Thursday, April 19, 2012

War Between the Sudans

This time last year well-meaning people all across the West were exhilarated by the prospect of an independent South Sudan and an end to decades of intercommunal violence and attempted genocide.

But this is Africa we’re dealing with, and peace was never really an option, especially not when oil is at stake. War has now broken out between the two Sudans over the oil-rich region on their common border. Since the Chinese have a major stake in the area, it will be interesting to see how all this plays out.

Many thanks to Vlad Tepes for uploading this Reuters news video:

Below are some excerpts from a New York Times article on the same topic:

As Sudanese Clashes Escalate, So Do Bellicose Exchanges

LAMU, Kenya — Less than a year after the nation of South Sudan was born out of a delicate peace agreement with Sudan, the two countries have plunged into war, a Sudanese government spokesman said Thursday.

Recent fighting between Sudan and South Sudan has grown from a struggle over the contested, oil-rich region of Heglig to inflame a number of areas along the border and beyond.

This week, Sudanese planes struck “deep into South Sudan,” hitting an important town, according to Susan E. Rice, the American ambassador to the United Nations. A United Nations compound inside South Sudan was also hit by bombs.

For its part, South Sudan has claimed to have shot down Sudanese jets and killed hundreds of Sudanese soldiers in battles over Heglig, which it said it captured from Sudan last week.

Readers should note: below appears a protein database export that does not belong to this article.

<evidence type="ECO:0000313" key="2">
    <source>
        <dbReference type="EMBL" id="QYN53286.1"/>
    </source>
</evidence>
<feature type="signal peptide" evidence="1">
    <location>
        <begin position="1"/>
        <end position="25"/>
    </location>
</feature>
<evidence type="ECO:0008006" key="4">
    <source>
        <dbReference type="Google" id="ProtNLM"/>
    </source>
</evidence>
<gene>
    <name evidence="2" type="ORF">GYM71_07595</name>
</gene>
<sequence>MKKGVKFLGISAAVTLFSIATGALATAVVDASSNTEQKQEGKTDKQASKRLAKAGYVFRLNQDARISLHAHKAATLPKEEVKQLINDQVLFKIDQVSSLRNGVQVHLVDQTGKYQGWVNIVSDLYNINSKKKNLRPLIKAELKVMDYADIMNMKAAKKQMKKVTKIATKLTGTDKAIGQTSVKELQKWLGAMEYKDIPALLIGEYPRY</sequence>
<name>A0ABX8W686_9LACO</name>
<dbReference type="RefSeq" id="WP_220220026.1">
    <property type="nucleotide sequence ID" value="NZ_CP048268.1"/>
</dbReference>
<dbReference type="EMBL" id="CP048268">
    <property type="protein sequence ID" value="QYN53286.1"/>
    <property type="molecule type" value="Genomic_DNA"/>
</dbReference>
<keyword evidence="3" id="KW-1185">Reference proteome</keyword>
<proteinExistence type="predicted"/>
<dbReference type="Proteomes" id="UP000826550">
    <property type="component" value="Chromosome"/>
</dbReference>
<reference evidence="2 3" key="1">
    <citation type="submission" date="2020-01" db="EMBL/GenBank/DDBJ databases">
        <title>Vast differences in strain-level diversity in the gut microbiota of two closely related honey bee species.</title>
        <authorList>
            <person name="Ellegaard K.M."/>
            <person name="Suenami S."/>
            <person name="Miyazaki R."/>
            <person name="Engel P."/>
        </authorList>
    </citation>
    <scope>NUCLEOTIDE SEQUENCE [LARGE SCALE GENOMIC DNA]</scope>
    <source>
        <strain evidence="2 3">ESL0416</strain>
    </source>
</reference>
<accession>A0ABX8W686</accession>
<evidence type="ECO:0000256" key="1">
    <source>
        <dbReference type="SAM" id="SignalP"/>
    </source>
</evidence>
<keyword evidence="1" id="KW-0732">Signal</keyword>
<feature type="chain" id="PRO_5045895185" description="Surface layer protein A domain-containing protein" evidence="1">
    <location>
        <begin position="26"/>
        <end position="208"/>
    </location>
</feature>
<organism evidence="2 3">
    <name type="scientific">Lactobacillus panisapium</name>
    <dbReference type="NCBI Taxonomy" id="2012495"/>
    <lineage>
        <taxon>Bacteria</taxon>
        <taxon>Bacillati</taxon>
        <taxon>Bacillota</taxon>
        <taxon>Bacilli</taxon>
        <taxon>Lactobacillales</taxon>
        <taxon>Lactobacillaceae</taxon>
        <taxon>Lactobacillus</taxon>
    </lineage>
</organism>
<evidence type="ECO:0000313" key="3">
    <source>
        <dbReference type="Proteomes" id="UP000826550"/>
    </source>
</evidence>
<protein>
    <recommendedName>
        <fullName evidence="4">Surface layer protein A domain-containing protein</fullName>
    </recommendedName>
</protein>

The African Union has condemned South Sudan’s seizure of Heglig as illegal, and the United Nations Security Council has demanded an immediate end to the fighting, a withdrawal of the South’s troops from Heglig, an end to Sudanese aerial bombardments and a halt to repeated cross-border violence.

But Rabie A. Atti, a Sudanese government spokesman, said Thursday that his nation was “fed up” with South Sudan’s leaders and would “make them learn a lesson” for seizing Heglig.

The two sides fought one of Africa’s longest civil wars before signing a landmark peace agreement in 2005 that ultimately led to the South’s independence. But Mr. Atti said the two nations were now back at war.

“We are not initiating this war,” Mr. Atti said. “The only way for us to teach them is to drive them and chase them out of Heglig and tell the people of the South to get rid of those people.”

The comments echo recent statements by Sudan’s president, Omar Hassan al-Bashir, who said that Sudan would “liberate” South Sudan from its governing party, and that the “boundaries of the old Sudan can no longer fit us together,” according to news reports.


The fighting that is now spreading along the north-south border is by far the most serious confrontation in years.

Ambassador Princeton N. Lyman, the American special envoy who has been talking with both sides in recent days, said the South’s seizure of Heglig was “a dangerous act that had to be reversed.”